My wife and I were driving through the desert on our way to the Grand Canyon. We navigated the two-lane highways crisscrossing the barren expanse when, seemingly out of nowhere, a sandstorm engulfed us. Gale-force winds pounded the car from the side as sand blew so hard the wiper blades, snapping at full speed, could barely clear a patch of windshield.
We inched along, hoping to drive through it, guessing our direction at each dust-shrouded intersection. The storm was too much. With visibility reduced to near zero, we pulled alongside the road, truly in the middle of nowhere. With sand drifting at our tires and windows, we waited. How long, O Lord? Will this monsoon of sand last forever? How long until you deliver us?
The Israelites are ensnared in the wilderness as well. The winds and sandstorms of Babylonian oppression threaten to rob them of their faith and hope. Yet, within the storm a voice cries out, “In the wilderness prepare the way of the LORD, make straight in the desert a highway for our God.”
Isaiah is steadfast. He reassures the people that God will not abandon them; God will come down the desert highway, guiding them like a shepherd, leading them safely to freedom.
For my wife and me, a prophet did not appear on the highway; a shepherd did not lead us to safety. We simply sat the storm out. The winds died down. The dust stopped its raging. The wipers wiped the windshield clean. And before us, we saw it: a highway stretched out straight through the desert, pointing to the mountains where our destination awaited. We followed the highway to safety. Yet so much wasteland remains in our world. Isaiah invites us to hold fast to our hope. A highway will appear. God will hear us. Wait. Wait with hope.

Help us trust, O God, that within our wilderness your path will appear. Amen.

Pray the Scriptures Using Audio Lectio
Read Mark 1:1-8

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Lectionary Week
December 4–10, 2017
Scripture Overview

Hopeful anticipation characterizes this week’s texts. God’s people have come to terms with their inability to save themselves. Isaiah 40 states that Jerusalem has “served her term” in bondage to sin; a new era is about to dawn. Psalm 85 continues the theme of old sins forgiven, emphasizing an urgent need for some fresh outbreak of God’s initiatives. Harmonious and responsible relationships are to dominate the hearts of the people. Thoughts of righteousness and peace also pervade the passage from 2 Peter 3. Yet the focus is clearly on Christ’s Second Advent. His coming will be sudden and unannounced; the new creation will then appear. The Gospel text focuses on the earthly ministry of Jesus as John the baptizer comes to sensitize all hearts to the advent of the One promised long ago.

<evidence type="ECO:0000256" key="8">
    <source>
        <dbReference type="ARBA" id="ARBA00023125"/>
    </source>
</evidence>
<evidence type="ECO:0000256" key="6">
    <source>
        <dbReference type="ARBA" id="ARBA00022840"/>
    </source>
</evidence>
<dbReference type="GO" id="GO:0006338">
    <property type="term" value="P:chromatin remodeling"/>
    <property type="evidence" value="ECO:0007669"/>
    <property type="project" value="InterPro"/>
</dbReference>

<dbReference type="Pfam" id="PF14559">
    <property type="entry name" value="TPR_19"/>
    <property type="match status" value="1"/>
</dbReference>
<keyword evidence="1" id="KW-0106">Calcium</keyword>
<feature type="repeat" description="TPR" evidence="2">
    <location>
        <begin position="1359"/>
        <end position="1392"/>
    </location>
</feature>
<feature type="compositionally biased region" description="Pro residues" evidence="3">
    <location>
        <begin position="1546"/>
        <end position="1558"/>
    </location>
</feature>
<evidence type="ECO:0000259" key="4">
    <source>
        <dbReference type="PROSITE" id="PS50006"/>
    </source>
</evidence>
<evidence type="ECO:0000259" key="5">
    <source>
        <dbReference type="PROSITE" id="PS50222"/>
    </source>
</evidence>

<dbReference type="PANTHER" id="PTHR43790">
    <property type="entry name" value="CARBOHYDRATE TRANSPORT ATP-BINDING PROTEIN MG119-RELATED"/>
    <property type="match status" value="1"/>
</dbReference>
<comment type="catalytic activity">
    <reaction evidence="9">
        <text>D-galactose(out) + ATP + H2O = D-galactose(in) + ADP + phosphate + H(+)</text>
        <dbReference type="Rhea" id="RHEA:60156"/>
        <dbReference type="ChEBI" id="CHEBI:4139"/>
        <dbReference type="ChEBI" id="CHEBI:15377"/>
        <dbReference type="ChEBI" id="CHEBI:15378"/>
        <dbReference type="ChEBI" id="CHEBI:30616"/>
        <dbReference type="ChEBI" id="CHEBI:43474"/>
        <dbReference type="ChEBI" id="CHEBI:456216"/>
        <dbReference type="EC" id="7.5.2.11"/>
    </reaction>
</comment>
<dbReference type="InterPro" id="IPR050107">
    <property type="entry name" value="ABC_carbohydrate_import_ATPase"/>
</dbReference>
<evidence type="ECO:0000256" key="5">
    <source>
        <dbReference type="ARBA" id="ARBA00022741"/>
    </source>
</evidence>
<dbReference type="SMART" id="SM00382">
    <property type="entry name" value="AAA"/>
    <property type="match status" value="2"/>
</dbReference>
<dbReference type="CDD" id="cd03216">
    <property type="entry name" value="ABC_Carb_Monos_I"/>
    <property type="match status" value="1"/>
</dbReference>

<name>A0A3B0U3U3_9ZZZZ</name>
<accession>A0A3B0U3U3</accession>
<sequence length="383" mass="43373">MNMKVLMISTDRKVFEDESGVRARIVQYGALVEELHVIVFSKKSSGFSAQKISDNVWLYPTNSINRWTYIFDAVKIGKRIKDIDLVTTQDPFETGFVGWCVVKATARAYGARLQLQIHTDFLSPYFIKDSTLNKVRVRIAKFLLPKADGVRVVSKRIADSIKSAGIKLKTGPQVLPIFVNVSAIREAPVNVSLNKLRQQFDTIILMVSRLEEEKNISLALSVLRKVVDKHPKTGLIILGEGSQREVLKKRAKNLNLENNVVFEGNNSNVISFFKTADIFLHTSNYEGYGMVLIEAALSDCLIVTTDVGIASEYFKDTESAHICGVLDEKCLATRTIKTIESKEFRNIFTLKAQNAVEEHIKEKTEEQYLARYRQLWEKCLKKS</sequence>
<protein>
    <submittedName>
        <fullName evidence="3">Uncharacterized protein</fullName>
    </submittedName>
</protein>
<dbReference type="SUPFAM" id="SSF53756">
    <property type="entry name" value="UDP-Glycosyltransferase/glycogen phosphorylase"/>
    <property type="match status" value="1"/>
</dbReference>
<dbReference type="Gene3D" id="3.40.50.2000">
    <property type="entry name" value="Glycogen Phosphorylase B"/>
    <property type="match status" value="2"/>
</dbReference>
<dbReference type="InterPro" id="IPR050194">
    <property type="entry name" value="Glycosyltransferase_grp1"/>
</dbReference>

Questions and Suggestions for Reflection

• Read Isaiah 40:1-11. God’s word of comfort brings challenge as well: How are you preparing the way of the Lord?
• Read Psalm 85:1-2, 8-13. What glimpses of heaven in your daily life give you con dence in God’s steadfast love?
• Read 2 Peter 3:8-15a. How are you using this time of Advent waiting to move toward more faithful living?
• Read Mark 1:1-8. John identified himself as “messenger.” How would you identify your role in working toward the reign of Christ?

Respond by posting a prayer.

I join many of those who will pray for you as you seek to discern what you are called to be at this moment. May God grant you the courage to fulfill that calling. May we all open our eyes and see the misery, open our ears and hear the cries of God’s people, and, like God through the Lord Jesus Christ, be incarnate amongst them.” 

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